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Colorado Rubber

Colorado’s and Utah’s Authoritative Voice of Ice and Inline Hockey

Former WHL player Lockner finds new home in USPHL with Northern Colorado

 


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Having an opportunity to play for your hometown team is something that young players yearn for.

Junior hockey organizations develop players and help prepare them for the next level.

For Bryan Lockner and the Northern Colorado Eagles, it’s a match made in heaven.

“There’s a good program in my backyard. I left home at 15, it’s good to be back,” said Lockner, a Windsor native. “I grew up and went to a couple games and my brother played locally at CU (University of Colorado). I’ve been around this lifestyle and it’s cool to experience it again.”

The Eagles organization has a distinct local feel this season, starting with eight players on the roster that grew up within an hour of the Greeley Ice Haus, where the team plays in Greeley. Lockner’s addition makes it nine, and the 20-year old brings an impressive resume into the fold.

Lockner is a five-year Western Hockey League (WHL) veteran, with over 250 games between Regina and Medicine Hat.

Last month, the WHL, one of three major junior leagues in Canada, announced that their players would be granted releases until the beginning of the season, due to the uncertainty about the start date and COVID-19 restrictions. 

“My coach Willie [Desjardins] called me and said the league was going to release their players and he told me to get back into game shape, get out there and start having fun,” Lockner said. The center has been skating with the Eagles for the past eight weeks and after the conversation with Willie, he got the “good-to-go” to join the team. 

For Bryan, it’s a chance to sharpen his skills going into his final year of junior hockey. 

“I have to be ready going into camp, some guys aren’t finding teams, and hopefully these games will help push for a spot because I’m playing against some really good guys,” said Lockner.

In the WHL, each team can only carry three 20-year old players on their roster. Currently, Lockner’s team, the Medicine Hat Tigers, has six listed on the roster. For Eagles coach Steve Haddon, it represents an opportunity to develop both the player and the league. 

“My biggest goal is to put him in situations to succeed offensively. That way, if he gets a season, he can go into camp guns-a-blazing on both sides of the puck,” said Haddon. “It’s great for both leagues that the ‘W’ has released their players and to help them [players] get into shape.”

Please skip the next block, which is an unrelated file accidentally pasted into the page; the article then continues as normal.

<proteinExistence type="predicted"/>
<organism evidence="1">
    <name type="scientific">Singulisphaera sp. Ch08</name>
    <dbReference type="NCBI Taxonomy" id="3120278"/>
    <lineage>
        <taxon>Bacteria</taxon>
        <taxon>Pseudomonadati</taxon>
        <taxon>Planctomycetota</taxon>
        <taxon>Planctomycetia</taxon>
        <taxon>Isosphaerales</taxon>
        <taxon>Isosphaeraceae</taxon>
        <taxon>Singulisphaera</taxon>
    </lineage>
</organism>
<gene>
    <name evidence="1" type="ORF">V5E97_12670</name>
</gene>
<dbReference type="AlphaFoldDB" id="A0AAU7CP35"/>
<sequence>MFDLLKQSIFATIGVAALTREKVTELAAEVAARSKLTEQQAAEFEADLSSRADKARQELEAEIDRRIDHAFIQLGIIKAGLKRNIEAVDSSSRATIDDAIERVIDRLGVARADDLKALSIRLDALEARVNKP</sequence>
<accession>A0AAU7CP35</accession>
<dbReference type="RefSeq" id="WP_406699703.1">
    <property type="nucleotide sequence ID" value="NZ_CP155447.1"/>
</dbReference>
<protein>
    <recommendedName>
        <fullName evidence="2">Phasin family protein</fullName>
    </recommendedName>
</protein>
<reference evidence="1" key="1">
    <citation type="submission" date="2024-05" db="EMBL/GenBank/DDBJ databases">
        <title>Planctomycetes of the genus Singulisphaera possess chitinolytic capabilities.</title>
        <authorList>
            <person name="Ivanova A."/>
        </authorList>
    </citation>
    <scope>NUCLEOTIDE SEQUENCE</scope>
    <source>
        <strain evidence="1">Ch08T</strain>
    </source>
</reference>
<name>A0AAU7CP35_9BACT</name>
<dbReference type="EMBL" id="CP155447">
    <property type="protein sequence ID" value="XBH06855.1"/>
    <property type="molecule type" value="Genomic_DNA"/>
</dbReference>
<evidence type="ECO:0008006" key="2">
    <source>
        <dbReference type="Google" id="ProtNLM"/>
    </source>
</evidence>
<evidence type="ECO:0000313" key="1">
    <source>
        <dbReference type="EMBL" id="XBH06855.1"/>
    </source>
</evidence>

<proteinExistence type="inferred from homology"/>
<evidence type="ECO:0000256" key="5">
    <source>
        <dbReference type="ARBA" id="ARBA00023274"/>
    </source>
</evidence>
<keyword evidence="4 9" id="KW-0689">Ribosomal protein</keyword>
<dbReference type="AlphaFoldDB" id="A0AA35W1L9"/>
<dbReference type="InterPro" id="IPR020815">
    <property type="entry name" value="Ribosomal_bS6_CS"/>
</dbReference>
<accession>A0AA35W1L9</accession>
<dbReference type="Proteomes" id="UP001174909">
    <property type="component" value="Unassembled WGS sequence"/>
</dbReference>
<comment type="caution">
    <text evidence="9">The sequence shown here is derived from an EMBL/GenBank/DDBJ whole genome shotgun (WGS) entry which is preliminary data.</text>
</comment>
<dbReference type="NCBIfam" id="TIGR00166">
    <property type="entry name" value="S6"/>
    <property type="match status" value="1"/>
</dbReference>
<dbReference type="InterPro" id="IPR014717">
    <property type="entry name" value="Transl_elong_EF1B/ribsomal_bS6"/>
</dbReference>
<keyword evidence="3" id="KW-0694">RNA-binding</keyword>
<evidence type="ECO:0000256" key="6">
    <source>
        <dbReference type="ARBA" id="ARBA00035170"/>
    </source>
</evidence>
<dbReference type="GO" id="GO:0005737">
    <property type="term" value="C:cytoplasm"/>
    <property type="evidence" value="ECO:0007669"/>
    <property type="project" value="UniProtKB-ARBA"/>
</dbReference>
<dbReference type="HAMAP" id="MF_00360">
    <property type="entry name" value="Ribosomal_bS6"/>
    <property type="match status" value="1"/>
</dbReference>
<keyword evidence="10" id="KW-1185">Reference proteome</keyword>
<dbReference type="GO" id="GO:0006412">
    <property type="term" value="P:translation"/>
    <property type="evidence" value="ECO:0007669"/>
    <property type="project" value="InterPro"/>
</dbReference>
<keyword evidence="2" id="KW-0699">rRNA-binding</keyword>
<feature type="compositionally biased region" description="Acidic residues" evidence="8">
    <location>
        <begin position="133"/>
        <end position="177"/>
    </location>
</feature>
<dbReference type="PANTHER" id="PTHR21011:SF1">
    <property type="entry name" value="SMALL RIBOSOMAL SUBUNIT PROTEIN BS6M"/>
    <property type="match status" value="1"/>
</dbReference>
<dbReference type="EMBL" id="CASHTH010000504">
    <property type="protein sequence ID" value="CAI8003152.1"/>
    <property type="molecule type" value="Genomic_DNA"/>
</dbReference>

Lockner has many options after this season, including college in either the United States or Canada. In the past five years, the Eagles organization has graduated over fifty players to college opportunities, both at the NCAA level in the U.S., and the ACAC and BICHL in Canada.

“As an organization, we have always moved kids to both. Each kid has the right path for themselves,” said Haddon. “Our organization is here as a resource to help give kids options and keep doors open. We want to help keep kids’ careers going by giving them the ideas and the information.”

For both sides, there’s a lot to learn and teach during the season. 

“[Lockner] can really teach our guys how to be a professional. He’s been at that level, and a coach can’t teach that necessarily,” said Haddon, referring to the intangibles that Lockner brings to the team. 

“I want to be here for myself and also for the other guys,” Lockner added. “I want to make them better players, hang out with them, give them better routines, help them out along the way.” 

When it comes down to it, both sides are incredibly excited to have found each other for the next two months. Coach Haddon talked about the team’s new addition and their goals.

“The short and long is that we want to work through Christmas and get Bryan where he wants to go,” Haddon remarked. “He’s a great kid, he’s incredibly respectful, coachable, and he fits it with our team, just another one of the guys.”

Lockner scored two goals in his Eagles’ debut against Pueblo and can’t wait to continue his time with Northern Colorado. 

“They treat their players incredibly well, they have a committed coaching staff, and that’s good to see especially with juniors, where you have young guys playing a long way from home” said Lockner, appreciating the team and their coaching staff.

As he develops local, national, and international players, Haddon emphasizes that the team’s philosophy is all about the players, ”find[ing] a home, find[ing] a good organization; I want kids who want to be here. It’s a partnership.” 

For Bryan Lockner and the Eagles, this partnership looks ready to come to fruition.

Photo/Tarra Hartman

— Brendan Price/Northern Colorado Eagles

(Dec. 1, 2020)


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